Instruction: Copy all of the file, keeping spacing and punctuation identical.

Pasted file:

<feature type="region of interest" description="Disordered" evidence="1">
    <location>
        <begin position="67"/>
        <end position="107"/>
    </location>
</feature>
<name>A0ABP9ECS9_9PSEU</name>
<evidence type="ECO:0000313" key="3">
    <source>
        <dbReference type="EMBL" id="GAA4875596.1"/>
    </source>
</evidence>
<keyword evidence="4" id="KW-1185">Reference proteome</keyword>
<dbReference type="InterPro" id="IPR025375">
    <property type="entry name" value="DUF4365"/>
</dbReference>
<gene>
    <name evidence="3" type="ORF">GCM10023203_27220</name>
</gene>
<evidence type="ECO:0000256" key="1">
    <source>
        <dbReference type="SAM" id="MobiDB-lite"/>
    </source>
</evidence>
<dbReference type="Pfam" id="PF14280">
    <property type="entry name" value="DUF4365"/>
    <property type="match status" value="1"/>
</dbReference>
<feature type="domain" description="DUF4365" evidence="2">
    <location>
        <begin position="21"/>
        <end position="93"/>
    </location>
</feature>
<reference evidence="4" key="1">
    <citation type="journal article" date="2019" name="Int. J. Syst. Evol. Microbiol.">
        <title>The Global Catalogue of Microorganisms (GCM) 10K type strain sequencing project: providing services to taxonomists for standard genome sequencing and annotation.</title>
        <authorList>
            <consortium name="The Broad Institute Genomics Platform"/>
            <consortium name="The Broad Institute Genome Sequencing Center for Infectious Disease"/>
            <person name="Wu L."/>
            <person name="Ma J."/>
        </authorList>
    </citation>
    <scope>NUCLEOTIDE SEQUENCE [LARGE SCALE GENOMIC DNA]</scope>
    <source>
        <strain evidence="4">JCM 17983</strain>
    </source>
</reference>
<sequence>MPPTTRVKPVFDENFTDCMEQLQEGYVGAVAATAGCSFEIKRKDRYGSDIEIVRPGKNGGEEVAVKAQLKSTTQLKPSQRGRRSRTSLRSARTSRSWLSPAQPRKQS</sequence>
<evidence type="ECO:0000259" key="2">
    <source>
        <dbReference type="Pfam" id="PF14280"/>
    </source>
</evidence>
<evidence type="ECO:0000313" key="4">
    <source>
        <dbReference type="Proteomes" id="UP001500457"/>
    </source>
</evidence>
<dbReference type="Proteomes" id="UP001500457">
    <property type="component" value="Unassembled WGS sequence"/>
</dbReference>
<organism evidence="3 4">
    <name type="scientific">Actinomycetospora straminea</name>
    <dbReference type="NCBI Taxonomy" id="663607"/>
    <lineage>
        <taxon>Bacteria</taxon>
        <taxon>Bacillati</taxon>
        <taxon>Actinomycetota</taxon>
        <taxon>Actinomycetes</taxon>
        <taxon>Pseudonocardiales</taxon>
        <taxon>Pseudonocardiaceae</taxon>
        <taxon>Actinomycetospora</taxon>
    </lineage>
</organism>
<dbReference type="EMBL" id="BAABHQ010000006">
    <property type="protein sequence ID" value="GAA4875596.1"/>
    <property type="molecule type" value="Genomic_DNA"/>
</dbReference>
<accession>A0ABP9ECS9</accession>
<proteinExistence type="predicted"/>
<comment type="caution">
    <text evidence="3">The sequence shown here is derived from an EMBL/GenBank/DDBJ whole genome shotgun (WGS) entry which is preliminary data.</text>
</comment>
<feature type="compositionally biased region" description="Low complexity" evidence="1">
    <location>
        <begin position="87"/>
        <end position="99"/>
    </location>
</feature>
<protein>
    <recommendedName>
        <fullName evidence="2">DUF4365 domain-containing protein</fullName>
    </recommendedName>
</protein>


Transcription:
<feature type="region of interest" description="Disordered" evidence="1">
    <location>
        <begin position="67"/>
        <end position="107"/>
    </location>
</feature>
<name>A0ABP9ECS9_9PSEU</name>
<evidence type="ECO:0000313" key="3">
    <source>
        <dbReference type="EMBL" id="GAA4875596.1"/>
    </source>
</evidence>
<keyword evidence="4" id="KW-1185">Reference proteome</keyword>
<dbReference type="InterPro" id="IPR025375">
    <property type="entry name" value="DUF4365"/>
</dbReference>
<gene>
    <name evidence="3" type="ORF">GCM10023203_27220</name>
</gene>
<evidence type="ECO:0000256" key="1">
    <source>
        <dbReference type="SAM" id="MobiDB-lite"/>
    </source>
</evidence>
<dbReference type="Pfam" id="PF14280">
    <property type="entry name" value="DUF4365"/>
    <property type="match status" value="1"/>
</dbReference>
<feature type="domain" description="DUF4365" evidence="2">
    <location>
        <begin position="21"/>
        <end position="93"/>
    </location>
</feature>
<reference evidence="4" key="1">
    <citation type="journal article" date="2019" name="Int. J. Syst. Evol. Microbiol.">
        <title>The Global Catalogue of Microorganisms (GCM) 10K type strain sequencing project: providing services to taxonomists for standard genome sequencing and annotation.</title>
        <authorList>
            <consortium name="The Broad Institute Genomics Platform"/>
            <consortium name="The Broad Institute Genome Sequencing Center for Infectious Disease"/>
            <person name="Wu L."/>
            <person name="Ma J."/>
        </authorList>
    </citation>
    <scope>NUCLEOTIDE SEQUENCE [LARGE SCALE GENOMIC DNA]</scope>
    <source>
        <strain evidence="4">JCM 17983</strain>
    </source>
</reference>
<sequence>MPPTTRVKPVFDENFTDCMEQLQEGYVGAVAATAGCSFEIKRKDRYGSDIEIVRPGKNGGEEVAVKAQLKSTTQLKPSQRGRRSRTSLRSARTSRSWLSPAQPRKQS</sequence>
<evidence type="ECO:0000259" key="2">
    <source>
        <dbReference type="Pfam" id="PF14280"/>
    </source>
</evidence>
<evidence type="ECO:0000313" key="4">
    <source>
        <dbReference type="Proteomes" id="UP001500457"/>
    </source>
</evidence>
<dbReference type="Proteomes" id="UP001500457">
    <property type="component" value="Unassembled WGS sequence"/>
</dbReference>
<organism evidence="3 4">
    <name type="scientific">Actinomycetospora straminea</name>
    <dbReference type="NCBI Taxonomy" id="663607"/>
    <lineage>
        <taxon>Bacteria</taxon>
        <taxon>Bacillati</taxon>
        <taxon>Actinomycetota</taxon>
        <taxon>Actinomycetes</taxon>
        <taxon>Pseudonocardiales</taxon>
        <taxon>Pseudonocardiaceae</taxon>
        <taxon>Actinomycetospora</taxon>
    </lineage>
</organism>
<dbReference type="EMBL" id="BAABHQ010000006">
    <property type="protein sequence ID" value="GAA4875596.1"/>
    <property type="molecule type" value="Genomic_DNA"/>
</dbReference>
<accession>A0ABP9ECS9</accession>
<proteinExistence type="predicted"/>
<comment type="caution">
    <text evidence="3">The sequence shown here is derived from an EMBL/GenBank/DDBJ whole genome shotgun (WGS) entry which is preliminary data.</text>
</comment>
<feature type="compositionally biased region" description="Low complexity" evidence="1">
    <location>
        <begin position="87"/>
        <end position="99"/>
    </location>
</feature>
<protein>
    <recommendedName>
        <fullName evidence="2">DUF4365 domain-containing protein</fullName>
    </recommendedName>
</protein>